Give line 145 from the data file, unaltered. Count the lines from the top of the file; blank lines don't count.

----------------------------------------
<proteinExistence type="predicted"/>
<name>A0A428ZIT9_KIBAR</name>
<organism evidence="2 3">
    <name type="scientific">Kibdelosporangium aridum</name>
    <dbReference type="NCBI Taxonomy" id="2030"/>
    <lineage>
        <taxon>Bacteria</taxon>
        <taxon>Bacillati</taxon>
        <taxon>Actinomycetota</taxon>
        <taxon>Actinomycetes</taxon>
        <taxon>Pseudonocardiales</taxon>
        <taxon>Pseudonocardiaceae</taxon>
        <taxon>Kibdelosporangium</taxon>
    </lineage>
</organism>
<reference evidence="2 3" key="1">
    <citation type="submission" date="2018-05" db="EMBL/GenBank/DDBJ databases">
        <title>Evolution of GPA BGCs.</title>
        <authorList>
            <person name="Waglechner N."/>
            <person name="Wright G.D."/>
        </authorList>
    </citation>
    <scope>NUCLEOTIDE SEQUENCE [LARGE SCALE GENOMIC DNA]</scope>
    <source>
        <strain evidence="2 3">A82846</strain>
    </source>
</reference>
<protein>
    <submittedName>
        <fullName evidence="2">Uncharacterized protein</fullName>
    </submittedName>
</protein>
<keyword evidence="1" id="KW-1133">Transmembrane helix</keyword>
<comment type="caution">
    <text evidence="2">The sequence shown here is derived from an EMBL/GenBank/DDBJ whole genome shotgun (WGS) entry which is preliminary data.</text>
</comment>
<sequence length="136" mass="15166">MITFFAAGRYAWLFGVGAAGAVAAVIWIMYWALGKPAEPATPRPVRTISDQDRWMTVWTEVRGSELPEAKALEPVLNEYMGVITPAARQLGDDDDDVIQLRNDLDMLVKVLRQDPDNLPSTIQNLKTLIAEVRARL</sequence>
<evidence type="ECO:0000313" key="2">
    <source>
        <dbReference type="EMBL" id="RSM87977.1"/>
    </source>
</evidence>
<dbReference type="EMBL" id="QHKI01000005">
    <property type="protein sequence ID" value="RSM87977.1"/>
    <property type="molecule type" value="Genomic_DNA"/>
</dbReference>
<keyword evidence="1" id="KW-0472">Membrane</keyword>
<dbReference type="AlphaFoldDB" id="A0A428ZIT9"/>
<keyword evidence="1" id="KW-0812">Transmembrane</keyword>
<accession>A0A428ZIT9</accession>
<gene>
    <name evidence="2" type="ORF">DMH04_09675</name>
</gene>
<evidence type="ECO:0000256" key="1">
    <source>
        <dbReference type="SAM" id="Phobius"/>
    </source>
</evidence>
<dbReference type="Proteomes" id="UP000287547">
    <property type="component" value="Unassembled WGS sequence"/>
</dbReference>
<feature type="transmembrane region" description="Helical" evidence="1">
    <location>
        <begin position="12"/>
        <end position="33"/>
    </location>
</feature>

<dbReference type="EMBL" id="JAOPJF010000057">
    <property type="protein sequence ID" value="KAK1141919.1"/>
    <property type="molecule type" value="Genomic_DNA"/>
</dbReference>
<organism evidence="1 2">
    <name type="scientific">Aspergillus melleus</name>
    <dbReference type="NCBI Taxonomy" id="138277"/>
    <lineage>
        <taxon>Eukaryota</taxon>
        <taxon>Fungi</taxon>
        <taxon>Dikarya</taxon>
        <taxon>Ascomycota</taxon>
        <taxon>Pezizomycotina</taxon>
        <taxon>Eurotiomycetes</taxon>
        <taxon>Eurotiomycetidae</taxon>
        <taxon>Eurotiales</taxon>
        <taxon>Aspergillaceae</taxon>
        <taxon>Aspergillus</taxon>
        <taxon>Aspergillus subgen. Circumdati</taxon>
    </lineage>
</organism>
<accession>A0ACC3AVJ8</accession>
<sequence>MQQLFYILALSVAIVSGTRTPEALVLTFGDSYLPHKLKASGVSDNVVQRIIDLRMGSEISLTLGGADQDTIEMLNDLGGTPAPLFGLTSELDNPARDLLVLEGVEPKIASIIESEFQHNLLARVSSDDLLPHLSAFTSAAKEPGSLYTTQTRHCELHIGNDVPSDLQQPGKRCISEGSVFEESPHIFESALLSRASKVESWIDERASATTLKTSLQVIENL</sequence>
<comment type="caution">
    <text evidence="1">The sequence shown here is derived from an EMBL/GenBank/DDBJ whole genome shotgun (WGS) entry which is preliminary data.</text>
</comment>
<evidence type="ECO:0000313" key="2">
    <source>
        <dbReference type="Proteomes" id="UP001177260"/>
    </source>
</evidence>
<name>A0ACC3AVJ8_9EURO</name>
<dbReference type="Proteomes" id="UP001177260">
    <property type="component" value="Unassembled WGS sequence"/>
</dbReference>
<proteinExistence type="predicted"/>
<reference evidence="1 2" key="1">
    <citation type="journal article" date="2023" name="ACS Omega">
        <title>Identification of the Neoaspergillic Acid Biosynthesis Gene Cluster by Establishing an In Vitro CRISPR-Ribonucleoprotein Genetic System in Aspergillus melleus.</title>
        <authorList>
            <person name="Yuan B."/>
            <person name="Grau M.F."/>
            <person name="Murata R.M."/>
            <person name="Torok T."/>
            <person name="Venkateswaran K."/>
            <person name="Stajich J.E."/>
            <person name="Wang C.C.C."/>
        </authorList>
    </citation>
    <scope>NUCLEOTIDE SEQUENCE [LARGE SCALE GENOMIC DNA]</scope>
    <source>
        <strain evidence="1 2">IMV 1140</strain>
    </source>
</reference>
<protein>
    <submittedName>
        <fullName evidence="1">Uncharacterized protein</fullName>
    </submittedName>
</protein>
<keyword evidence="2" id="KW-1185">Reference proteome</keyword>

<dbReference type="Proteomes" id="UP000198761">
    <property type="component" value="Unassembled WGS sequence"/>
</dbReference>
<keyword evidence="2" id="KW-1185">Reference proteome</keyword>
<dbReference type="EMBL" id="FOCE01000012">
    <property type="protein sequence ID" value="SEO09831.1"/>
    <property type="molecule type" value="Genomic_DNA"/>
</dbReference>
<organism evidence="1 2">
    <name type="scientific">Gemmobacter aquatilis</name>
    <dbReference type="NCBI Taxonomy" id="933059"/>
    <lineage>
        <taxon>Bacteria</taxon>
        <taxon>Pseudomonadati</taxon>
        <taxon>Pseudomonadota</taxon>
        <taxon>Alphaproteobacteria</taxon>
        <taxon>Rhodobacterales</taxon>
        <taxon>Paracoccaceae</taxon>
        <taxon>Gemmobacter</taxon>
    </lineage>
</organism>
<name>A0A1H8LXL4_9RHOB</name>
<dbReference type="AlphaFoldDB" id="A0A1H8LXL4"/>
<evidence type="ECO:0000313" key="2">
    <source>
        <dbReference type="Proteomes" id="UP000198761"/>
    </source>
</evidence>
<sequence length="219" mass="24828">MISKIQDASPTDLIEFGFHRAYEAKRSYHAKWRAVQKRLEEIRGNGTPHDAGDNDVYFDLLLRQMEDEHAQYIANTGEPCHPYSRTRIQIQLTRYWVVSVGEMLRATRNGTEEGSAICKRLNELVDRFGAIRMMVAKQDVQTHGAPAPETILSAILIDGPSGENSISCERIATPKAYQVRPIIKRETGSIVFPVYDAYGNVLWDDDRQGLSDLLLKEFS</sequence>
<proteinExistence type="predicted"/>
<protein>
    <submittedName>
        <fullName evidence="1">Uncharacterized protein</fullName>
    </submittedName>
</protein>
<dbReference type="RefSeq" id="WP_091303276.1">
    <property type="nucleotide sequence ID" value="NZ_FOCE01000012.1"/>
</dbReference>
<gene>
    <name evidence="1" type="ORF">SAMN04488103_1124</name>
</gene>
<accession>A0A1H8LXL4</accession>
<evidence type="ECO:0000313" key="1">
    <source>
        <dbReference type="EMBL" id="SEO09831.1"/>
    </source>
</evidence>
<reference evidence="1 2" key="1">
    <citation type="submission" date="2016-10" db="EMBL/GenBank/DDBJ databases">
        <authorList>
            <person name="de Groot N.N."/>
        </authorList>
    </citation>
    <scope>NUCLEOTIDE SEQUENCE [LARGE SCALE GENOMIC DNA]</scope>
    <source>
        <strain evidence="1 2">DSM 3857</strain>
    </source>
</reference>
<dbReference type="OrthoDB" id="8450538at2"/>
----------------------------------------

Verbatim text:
        <taxon>Rhodobacterales</taxon>